U.S. grains: Soy drops below $10 on rising supplies

Corn rallying from two-month low on export business

(Keith Weller photo courtesy ARS/USDA)

Chicago | Reuters — Chicago Board of Trade soybean futures declined on Tuesday for a seventh straight session, dropping below US$10 a bushel as hefty South American harvests threatened U.S. soy export prospects, traders said.

Corn firmed, snapping a six-session slide on news of U.S. corn sales to China, while wheat was little changed after a back-and-forth session.

CBOT May soybeans settled down 6-3/4 cents at $9.99-1/4 a bushel after dipping to $9.92, the contract’s lowest since mid-November (all figures US$).

May corn rose 1-1/4 cents to $3.62-1/4 a bushel while May wheat ended steady at $4.30-1/2 a bushel.

Soybeans were weighed down by the ongoing harvest of a likely record-large crop in Brazil along with broad weakness in commodities. The 19-market Thomson Reuters CoreCommodity CRB Index fell 0.6 per cent.

“The soybean complex was pressured on favorable weather over South America that is beneficial for late crop development and harvest, and on the decline in crude oil futures… which continues to force liquidation of the funds’ net long positions,” Dan Cekander, president of DC Analysis, wrote in a note to clients.

Expectations for an expansion in U.S. soybean plantings added to bearish sentiment. A survey of farmers released by Illinois-based research and brokerage firm Allendale Inc. projected soybean plantings at 88.8 million acres, up 6.5 per cent from 2016.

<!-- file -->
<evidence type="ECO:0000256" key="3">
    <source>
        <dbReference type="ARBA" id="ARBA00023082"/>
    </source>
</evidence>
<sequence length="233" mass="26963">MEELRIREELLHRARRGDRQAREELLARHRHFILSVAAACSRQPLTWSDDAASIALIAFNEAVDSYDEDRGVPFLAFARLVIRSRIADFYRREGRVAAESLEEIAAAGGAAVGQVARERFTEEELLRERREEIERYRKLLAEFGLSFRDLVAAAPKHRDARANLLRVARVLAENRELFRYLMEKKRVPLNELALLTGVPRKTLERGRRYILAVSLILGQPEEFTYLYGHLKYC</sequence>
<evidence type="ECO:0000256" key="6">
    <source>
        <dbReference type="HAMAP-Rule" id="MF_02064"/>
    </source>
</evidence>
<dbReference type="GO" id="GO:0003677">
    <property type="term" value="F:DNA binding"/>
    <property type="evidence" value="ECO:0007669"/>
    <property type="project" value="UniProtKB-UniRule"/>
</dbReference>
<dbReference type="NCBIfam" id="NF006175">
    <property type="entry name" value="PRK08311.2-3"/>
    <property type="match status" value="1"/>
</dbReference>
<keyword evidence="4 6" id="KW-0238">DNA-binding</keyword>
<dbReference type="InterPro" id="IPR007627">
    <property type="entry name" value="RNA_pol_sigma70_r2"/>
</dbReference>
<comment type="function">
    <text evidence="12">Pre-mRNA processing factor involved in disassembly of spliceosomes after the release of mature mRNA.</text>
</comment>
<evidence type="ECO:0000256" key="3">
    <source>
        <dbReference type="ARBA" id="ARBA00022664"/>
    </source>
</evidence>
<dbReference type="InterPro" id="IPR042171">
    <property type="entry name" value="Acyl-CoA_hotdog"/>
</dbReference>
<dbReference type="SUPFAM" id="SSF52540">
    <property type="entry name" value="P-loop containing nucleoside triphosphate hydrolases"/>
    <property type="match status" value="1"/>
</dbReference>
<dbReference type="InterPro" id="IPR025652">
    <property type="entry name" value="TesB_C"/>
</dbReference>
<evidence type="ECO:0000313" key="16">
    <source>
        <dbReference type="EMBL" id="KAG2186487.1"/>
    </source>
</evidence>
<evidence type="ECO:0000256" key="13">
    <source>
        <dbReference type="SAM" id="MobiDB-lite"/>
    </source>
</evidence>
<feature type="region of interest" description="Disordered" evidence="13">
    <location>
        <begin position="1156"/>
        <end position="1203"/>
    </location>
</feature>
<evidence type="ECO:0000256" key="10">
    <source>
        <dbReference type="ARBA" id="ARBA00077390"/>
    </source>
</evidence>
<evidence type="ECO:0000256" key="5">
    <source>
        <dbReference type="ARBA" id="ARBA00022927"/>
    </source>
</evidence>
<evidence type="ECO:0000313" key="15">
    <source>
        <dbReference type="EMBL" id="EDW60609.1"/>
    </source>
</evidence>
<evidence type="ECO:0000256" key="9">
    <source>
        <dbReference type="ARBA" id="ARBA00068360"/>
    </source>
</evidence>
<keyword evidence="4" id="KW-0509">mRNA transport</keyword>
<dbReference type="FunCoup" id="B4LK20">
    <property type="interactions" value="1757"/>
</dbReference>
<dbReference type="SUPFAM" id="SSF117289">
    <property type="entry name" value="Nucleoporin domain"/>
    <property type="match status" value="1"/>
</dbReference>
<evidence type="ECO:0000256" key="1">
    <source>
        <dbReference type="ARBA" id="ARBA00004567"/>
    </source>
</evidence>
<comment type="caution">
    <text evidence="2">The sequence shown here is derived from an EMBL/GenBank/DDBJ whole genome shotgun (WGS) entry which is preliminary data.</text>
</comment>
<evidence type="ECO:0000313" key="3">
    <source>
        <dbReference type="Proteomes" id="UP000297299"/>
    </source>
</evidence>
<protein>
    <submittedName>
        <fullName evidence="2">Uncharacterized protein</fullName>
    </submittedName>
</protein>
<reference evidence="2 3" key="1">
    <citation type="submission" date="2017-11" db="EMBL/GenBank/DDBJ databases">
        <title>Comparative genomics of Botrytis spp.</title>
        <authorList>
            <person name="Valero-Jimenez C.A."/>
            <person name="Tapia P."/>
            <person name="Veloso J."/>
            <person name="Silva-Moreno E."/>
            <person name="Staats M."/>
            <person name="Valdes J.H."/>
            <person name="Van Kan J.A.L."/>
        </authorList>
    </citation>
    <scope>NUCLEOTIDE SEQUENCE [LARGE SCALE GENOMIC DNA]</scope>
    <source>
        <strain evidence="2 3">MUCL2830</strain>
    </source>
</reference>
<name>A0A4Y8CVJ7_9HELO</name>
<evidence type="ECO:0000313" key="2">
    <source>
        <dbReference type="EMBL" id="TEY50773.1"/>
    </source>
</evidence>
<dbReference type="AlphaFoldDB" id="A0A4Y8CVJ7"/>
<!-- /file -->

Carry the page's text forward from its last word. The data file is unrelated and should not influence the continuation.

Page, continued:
The survey suggests corn and wheat acres would be scaled back, putting corn plantings at 90 million acres and all-wheat seedings at 45.967 million acres.

CBOT corn rebounded from a two-month low on news that importers in China booked about 195,000 tonnes of U.S. corn for shipment in the late spring to early summer.

Also, the Korea Feed Association bought about 65,000 tonnes of corn likely to be sourced from the U.S., European traders said.

“We met an objective to the downside in corn and it’s coinciding with a little trade taking place, and that is enough to give us a bounce,” said Terry Linn, analyst with Linn + Associates.

Wheat was choppy, with the market rallying at times on short-covering and bargain buying. Cold temperatures in the U.S. Midwest this week could threaten soft red winter wheat crops in some areas, the Commodity Weather Group said.

After the CBOT close, Egypt’s General Authority for Supply Commodities set a tender to buy an unspecified amount of wheat from global suppliers for shipment from April 15-25. Results were expected on Wednesday.

— Julie Ingwersen is a Reuters correspondent covering grain markets from Chicago. Additional reporting for Reuters by Colin Packham in Sydney and Sybille de La Hamaide in Paris.

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